Denis MacShane / Nov 2022
Edi Rama, the prime minister of Albania. Photo: Shutterstock
Has the “A” word - Albanian - replaced the “P” word - Pakistani or “Paki” - as Britain’s easily aroused xenophobia moves from the targets of the Enoch Powell generation of anti-immigrant hate focused on incomers from Pakistan, India, Muslims and Hindus from East Africa including the parents of the Prime Minister, Rishi Sunak and Home Secretary, Suella Braverman to today’s Albanians?
Do we have to wait a generation in Britain before the children of Albanians become Tory ministers like the many ethnic stars of cabinets in recent years? Then maybe today’s almost racist hate against Albania will subside.
It has aroused the ire of Edi Rama, Albania’s French educated, fluent English speaking, social democratic prime minister who has won three consecutive elections against fierce rightist opposition. He wants to keep all his citizens at home but many with family or friends in the UK are tempted by the allure of work in a Britain that sent 500,000 European workers home as Tories whipped up dislike of partnership including labour market partnerships with nations on the continents.
This tiny west Balkan nation with a population the size of Greater Manchester is the new bogeyman for politicians, much of the press, and every pub wiseacre in England.
Other European countries seem to be able to process undocumented arrivals faster than the UK manages. As an MP I was in despair in the middle 1990s at the up to 2 years it took to process applications to stay in the UK – then mainly from Commonwealth countries.
An obvious answer is to process applications for entry into the UK in France and join with the French in sending back any migrants not fleeing like the majority of those seeking entry into the UK from the horrors of Iran, or the failed states of Iraq, Libya and Syria after British promoted interventions in those nations.
But what is logical in the Cartesian nation of France is rejected by Tory ministers who seem to need recurrent immigration scare stories to garner votes.
So why have Albanians become a figure of such hate? In Greece, there are about 1 million Albanian immigrants, roughly half there legally and half working without documentation. They do the agricultural or construction work that modern fully-educated Greeks prefer to avoid. The Albanians are carers of elderly Greeks with dementia who can live in their own homes. They are the waiters and gyros chefs serving Europe’s best fast food to British tourists who don’t know the difference between an Albanian and a Greek. They are accepted in Greece just as Irish workers were welcomed in Britain after 1945.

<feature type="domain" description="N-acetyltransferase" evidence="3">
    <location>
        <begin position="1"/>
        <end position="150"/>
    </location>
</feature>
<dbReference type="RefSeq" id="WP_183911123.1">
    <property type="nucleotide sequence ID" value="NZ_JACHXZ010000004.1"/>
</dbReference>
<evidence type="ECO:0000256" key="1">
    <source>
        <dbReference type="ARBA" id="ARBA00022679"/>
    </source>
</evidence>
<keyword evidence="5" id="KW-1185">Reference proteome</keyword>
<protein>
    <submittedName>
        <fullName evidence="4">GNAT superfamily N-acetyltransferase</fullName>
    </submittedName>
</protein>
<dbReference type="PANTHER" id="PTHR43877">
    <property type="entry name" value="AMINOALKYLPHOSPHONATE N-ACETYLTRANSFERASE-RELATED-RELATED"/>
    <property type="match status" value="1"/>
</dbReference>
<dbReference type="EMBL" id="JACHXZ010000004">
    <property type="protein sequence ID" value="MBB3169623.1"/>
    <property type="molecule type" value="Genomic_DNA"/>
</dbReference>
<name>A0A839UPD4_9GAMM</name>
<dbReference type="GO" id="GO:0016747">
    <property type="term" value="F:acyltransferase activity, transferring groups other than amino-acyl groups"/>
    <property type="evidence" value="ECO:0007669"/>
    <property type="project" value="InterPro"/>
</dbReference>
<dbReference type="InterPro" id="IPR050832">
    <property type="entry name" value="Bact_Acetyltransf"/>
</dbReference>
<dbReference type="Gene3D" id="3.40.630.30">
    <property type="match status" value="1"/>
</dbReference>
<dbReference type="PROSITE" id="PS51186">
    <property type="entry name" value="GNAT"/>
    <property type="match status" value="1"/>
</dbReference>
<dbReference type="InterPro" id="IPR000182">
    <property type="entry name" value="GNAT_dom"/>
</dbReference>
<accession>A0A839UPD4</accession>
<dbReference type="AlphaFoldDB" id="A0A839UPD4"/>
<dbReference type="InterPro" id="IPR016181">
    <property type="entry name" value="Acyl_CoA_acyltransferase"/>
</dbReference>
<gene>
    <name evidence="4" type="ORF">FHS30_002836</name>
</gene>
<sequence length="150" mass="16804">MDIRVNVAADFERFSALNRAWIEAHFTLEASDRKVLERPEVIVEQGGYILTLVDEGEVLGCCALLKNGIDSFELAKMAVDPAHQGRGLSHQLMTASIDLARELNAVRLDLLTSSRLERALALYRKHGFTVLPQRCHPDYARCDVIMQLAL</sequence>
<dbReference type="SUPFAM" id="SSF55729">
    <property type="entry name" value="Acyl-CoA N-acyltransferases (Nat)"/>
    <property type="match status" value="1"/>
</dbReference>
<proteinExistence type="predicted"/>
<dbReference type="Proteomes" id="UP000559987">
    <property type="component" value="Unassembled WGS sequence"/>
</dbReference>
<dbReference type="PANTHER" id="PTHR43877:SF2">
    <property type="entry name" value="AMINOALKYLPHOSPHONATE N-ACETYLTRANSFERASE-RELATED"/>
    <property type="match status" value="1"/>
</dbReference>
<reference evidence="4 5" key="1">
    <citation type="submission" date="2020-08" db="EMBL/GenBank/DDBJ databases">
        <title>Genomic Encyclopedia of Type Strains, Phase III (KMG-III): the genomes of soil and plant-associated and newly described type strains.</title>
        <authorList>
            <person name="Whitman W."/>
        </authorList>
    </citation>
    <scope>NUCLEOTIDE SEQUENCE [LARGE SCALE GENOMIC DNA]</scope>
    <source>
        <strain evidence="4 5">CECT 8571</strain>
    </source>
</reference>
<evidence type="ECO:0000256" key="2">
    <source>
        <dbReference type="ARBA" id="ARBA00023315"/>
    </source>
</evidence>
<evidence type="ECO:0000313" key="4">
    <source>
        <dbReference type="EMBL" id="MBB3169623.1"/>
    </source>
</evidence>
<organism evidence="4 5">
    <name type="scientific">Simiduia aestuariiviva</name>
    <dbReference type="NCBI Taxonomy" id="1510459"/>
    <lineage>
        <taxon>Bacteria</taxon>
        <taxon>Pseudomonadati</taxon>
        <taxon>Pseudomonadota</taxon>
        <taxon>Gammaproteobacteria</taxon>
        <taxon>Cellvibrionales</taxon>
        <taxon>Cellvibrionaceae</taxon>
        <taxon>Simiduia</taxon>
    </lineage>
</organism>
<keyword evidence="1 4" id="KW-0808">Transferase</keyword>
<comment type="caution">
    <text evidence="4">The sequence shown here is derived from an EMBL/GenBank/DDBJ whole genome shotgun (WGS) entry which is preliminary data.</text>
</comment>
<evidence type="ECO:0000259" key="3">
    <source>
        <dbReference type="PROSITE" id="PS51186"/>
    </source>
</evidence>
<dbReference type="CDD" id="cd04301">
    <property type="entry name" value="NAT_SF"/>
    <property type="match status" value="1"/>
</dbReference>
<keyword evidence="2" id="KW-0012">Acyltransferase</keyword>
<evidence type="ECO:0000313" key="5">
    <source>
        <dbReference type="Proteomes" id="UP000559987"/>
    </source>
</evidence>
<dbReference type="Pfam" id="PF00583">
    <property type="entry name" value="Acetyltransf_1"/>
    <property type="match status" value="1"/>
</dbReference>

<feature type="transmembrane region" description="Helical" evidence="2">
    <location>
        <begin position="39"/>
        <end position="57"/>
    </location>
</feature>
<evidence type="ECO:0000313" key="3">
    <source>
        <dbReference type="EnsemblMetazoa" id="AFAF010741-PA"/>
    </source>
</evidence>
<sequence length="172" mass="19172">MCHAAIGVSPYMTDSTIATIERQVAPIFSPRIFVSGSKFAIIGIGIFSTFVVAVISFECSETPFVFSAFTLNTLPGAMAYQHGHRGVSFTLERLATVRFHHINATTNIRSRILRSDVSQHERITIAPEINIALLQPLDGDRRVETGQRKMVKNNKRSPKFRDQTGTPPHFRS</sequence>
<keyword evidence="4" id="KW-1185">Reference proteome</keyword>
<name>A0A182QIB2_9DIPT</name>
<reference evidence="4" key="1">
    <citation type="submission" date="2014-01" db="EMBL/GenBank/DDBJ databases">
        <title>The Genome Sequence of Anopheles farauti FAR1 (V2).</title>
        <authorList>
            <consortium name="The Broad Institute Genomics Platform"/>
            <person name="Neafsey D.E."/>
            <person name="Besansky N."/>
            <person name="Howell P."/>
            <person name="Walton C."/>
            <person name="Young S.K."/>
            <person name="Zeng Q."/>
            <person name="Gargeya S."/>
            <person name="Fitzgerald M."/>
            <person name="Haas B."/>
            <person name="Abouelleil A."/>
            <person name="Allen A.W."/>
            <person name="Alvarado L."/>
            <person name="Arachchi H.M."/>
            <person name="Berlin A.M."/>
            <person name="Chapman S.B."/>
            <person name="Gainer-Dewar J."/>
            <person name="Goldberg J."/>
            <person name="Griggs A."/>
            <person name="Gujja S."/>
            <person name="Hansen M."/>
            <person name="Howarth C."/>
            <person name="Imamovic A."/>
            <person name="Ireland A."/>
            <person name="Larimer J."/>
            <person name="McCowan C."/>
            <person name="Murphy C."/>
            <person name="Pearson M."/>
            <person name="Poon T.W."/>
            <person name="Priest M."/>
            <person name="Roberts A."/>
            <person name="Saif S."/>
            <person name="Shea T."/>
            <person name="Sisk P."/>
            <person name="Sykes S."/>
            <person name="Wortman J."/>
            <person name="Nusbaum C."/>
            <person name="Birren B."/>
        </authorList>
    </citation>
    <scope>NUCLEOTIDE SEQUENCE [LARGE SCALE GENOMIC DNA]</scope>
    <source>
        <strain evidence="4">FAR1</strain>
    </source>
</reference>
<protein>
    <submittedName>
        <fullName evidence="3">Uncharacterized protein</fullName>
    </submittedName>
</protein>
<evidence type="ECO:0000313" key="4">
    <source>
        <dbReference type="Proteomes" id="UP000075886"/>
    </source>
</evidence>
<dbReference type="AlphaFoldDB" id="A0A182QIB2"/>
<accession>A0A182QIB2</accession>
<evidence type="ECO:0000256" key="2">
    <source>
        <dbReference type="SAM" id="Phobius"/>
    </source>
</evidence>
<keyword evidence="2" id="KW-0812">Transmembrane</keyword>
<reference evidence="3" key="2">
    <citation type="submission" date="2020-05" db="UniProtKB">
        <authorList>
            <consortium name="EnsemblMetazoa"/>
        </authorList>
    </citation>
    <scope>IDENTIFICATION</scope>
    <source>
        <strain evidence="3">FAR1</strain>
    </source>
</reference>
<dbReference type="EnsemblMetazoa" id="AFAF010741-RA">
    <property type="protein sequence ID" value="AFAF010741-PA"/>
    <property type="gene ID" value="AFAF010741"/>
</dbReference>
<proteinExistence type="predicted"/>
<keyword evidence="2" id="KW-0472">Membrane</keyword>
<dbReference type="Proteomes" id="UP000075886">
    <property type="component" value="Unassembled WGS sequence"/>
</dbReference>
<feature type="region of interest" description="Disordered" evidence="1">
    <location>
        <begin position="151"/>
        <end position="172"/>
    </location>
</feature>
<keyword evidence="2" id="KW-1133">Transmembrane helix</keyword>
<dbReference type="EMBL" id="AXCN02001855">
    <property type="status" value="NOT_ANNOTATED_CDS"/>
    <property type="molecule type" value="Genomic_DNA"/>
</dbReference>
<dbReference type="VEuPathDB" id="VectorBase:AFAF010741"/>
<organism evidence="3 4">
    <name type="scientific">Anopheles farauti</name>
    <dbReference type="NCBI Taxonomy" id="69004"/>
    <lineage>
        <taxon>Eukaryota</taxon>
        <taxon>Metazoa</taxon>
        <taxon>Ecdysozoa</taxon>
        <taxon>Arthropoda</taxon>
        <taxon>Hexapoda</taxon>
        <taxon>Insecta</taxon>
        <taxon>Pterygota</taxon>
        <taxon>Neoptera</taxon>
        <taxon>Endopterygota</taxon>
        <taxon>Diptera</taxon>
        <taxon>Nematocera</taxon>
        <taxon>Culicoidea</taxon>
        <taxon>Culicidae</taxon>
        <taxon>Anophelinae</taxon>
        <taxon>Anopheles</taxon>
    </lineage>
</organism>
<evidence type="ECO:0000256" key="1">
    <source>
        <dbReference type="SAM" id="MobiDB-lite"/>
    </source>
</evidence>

In 2017, President Macron of France told an audience in the Sorbonne “the EU will have to open itself up to the Balkan countries, because our EU is still attractive, and its aura is a key factor of peace and stability on our continent.”
Macron was copying Margaret Thatcher who in the 1980s was a strong advocate for opening the European Community to the post-dictatorship and very poor nations of Portugal, Greece and Spain.
Mrs Thatcher told MPs that supporting these poor countries many of whose citizens had emigrated to richer north Europe would provide an opportunity for British investment and ensure their citizens would stay at home as economic opportunities opened up.
She was right and Macron was right in 2017 to open up a European perspective to Albania. But he faced opposition from Angela Merkel who baulked at taking on German public opinion by letting the quarrelling, divided, West Balkans join Europe. As anti-Muslim prejudice rose in Europe the fact that the Albanians are nominally Muslim frightened continental politicians who faced pressure from anti-Muslim rightists like Marine Le Pen or Giorgia Meloni or the Swedish Democrats.
Little matter that Albanian wine is on sale in middle class stores like Waitrose and alcohol is served everywhere in Albania and young women in western clothes fill the streets of Tirana. Albanian soccer starts play in every major league and Dua Lipa is Europe’s number one rock star.
Boris Johnson was a strong advocate for bringing in West Balkan nations into the EU but Brexit has killed all UK influence over EU policy. Accession talks opened in the summer but can last years. If by now Albania was on the slipway to the EU like Croatia or Slovenia earlier this century or as in the 1980s Portugal and Greece there would be no need for any young Albanian man to seek work in Britain. If cannabis was decriminalised as Germany is proposing British cannabis farmers would set up shop legally.
The last Labour government passed laws making it a crime to pay for sex with a trafficked young woman. The British police and Crown Prosecution Service have sabotaged this measure by refusing to prosecute with vigour and maximum publicity British men paying for sex with teenagers.
Albanian cannabis growers only exist because of Britain prohibitionist law on soft drugs. Albanian sex slave traffickers become rich because British men think if they put down a few pounds they can do what they like to a young woman’s body.
Edi Rama pointed out on the BBC that accusations Albanians were “invading southern England” as Home Secretary, Suella Braverman, told the Commons were part of current Tory desperation as they hunt for any votes to stave off defeat and loss of power.
Rama is a friend of Britain. But the UK’s ability to lose friends and make enemies seems to grow with each passing year isolated from Europe.